Neil Young Journeys is the third Neil Young concert film directed by Jonathan Demme, which follows 2006’s Neil Young: Heart of Gold and 2009’s Neil Young Truck Show.
The bulk of the film consists of footage from a May 2011 concert at Massey Hall in Toronto. While some of Young’s hits are featured, the bulk of the set consists of songs from his 2010 album “Le Noise.”
The concert footage is interspersed with documentary footage of Young driving from his childhood hometown of Omemee down to Toronto for the concert. I somewhat wish that there were more of these scenes in the film, even if it meant extending the running time by an hour or more.
An interesting editing decision involving the concert scenes is how the songs are apparently shown out of order (i.e. the opening song and the encore actually occur very close to each other in the film). Demme makes use of many interesting camera angles for the performances, the most jarring of which is a camera that was set-up on the mic-stand, giving you a very up-close shot of Young’s face (at one point, spit gets onto the camera, which results in an even more jarring blurry circle).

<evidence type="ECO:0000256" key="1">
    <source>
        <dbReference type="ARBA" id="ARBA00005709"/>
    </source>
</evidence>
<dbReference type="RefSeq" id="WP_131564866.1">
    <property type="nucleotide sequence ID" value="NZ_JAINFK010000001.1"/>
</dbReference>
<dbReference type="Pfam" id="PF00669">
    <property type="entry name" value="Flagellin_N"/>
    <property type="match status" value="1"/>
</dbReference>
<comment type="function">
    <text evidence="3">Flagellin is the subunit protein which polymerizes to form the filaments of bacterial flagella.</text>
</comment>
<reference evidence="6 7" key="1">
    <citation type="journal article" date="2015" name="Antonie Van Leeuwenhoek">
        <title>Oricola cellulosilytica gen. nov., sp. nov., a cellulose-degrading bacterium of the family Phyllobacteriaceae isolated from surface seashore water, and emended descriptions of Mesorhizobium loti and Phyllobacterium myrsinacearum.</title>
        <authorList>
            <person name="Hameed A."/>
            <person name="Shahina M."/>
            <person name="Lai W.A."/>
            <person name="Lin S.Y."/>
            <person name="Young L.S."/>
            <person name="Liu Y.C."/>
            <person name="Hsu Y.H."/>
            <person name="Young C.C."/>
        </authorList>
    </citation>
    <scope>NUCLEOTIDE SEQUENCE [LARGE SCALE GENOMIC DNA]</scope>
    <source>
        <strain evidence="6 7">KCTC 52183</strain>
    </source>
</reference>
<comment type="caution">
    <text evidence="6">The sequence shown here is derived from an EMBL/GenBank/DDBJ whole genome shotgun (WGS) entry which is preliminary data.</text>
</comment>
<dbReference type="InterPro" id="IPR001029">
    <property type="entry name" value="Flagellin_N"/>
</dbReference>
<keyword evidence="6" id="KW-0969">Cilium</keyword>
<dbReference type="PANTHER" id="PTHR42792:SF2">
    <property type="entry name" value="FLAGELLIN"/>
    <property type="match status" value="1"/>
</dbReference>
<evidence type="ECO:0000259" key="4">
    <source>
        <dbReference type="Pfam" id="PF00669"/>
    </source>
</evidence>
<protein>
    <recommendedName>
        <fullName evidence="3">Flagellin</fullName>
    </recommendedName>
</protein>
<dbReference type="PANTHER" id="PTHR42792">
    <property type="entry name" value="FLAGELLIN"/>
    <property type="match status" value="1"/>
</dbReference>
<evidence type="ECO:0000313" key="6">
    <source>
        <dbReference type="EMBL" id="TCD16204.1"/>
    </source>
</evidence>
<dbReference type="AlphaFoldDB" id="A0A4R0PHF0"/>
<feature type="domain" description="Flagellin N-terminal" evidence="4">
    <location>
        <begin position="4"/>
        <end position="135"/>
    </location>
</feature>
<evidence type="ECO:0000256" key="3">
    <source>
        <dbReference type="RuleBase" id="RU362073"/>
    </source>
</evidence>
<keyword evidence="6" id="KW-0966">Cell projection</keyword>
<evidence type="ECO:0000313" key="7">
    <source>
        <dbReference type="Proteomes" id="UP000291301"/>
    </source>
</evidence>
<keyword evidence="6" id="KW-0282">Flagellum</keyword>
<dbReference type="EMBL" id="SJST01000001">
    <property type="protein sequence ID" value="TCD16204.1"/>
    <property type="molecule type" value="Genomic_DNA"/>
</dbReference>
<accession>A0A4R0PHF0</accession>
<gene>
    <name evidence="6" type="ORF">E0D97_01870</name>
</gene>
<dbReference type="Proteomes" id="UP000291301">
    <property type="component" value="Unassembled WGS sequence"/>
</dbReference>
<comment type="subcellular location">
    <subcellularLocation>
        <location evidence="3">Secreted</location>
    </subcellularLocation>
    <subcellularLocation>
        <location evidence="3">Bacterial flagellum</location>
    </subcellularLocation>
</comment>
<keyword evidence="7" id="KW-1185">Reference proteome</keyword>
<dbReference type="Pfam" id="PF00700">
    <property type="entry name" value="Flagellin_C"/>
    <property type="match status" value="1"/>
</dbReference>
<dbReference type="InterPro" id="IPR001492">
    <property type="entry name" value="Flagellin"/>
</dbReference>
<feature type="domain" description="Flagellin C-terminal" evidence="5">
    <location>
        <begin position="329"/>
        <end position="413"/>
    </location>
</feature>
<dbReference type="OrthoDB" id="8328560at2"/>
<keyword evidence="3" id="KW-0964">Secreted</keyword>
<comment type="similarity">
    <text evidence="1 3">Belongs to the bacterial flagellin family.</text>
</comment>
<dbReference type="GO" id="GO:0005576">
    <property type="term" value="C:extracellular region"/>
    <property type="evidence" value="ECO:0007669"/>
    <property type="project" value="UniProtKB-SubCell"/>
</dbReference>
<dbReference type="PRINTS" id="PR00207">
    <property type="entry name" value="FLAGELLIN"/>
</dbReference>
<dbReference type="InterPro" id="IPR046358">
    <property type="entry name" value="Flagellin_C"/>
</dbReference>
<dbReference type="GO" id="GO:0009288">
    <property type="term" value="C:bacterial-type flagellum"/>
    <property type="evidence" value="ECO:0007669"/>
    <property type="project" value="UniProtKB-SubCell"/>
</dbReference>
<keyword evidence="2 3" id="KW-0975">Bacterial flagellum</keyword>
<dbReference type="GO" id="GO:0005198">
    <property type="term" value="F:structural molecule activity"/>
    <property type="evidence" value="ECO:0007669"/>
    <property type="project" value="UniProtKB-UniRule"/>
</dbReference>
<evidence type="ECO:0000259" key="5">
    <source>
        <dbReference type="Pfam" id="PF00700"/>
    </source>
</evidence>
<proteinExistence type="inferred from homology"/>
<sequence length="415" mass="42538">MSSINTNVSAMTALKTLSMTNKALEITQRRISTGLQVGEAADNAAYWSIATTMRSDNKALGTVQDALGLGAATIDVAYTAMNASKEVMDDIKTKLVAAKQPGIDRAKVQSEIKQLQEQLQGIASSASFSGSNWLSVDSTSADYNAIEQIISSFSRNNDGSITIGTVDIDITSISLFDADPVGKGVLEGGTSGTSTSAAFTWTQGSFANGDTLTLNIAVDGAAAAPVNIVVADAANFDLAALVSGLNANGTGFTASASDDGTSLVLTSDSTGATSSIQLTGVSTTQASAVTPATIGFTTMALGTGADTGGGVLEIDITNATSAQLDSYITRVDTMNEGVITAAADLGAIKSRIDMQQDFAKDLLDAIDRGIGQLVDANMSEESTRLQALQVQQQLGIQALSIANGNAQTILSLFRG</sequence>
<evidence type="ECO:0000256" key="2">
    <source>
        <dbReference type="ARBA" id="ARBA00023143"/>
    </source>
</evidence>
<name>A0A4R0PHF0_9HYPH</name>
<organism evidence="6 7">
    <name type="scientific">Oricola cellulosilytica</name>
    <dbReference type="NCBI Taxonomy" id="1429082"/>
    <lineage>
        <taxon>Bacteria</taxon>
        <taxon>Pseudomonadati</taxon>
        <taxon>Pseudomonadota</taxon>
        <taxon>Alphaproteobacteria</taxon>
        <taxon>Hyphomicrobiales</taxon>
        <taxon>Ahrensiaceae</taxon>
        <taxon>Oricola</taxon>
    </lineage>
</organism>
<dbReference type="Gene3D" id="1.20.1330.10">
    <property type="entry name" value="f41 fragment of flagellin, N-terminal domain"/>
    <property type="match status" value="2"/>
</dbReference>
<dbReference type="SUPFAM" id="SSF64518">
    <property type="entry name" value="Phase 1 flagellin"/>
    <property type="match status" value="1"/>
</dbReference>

While most of the performances are relatively straight forward, there was some additional footage shown along with some of the songs. For instance, the performance of Young’s 1970 song “Ohio” is accompanied by archive footage of the May 1970 Kent State shootings, which inspired the song. In addition, another of the songs was accompanied by grainy super-8 crowd footage.
Overall, my reactions of Neil Young Journeys are mixed. The concert footage is quite decent and, even though the set is made up of mostly newer material, I enjoyed the songs (and even have a bit of a desire to get the album). However, I sort of wished that Demme did more with the documentary footage. Since there’s only like 5 or 6 documentary segments in the film, it almost seems like an afterthought. Since the final film is only 87 minutes long, I’m sure Demme could have found room to flesh out the film more.
7 | FAIR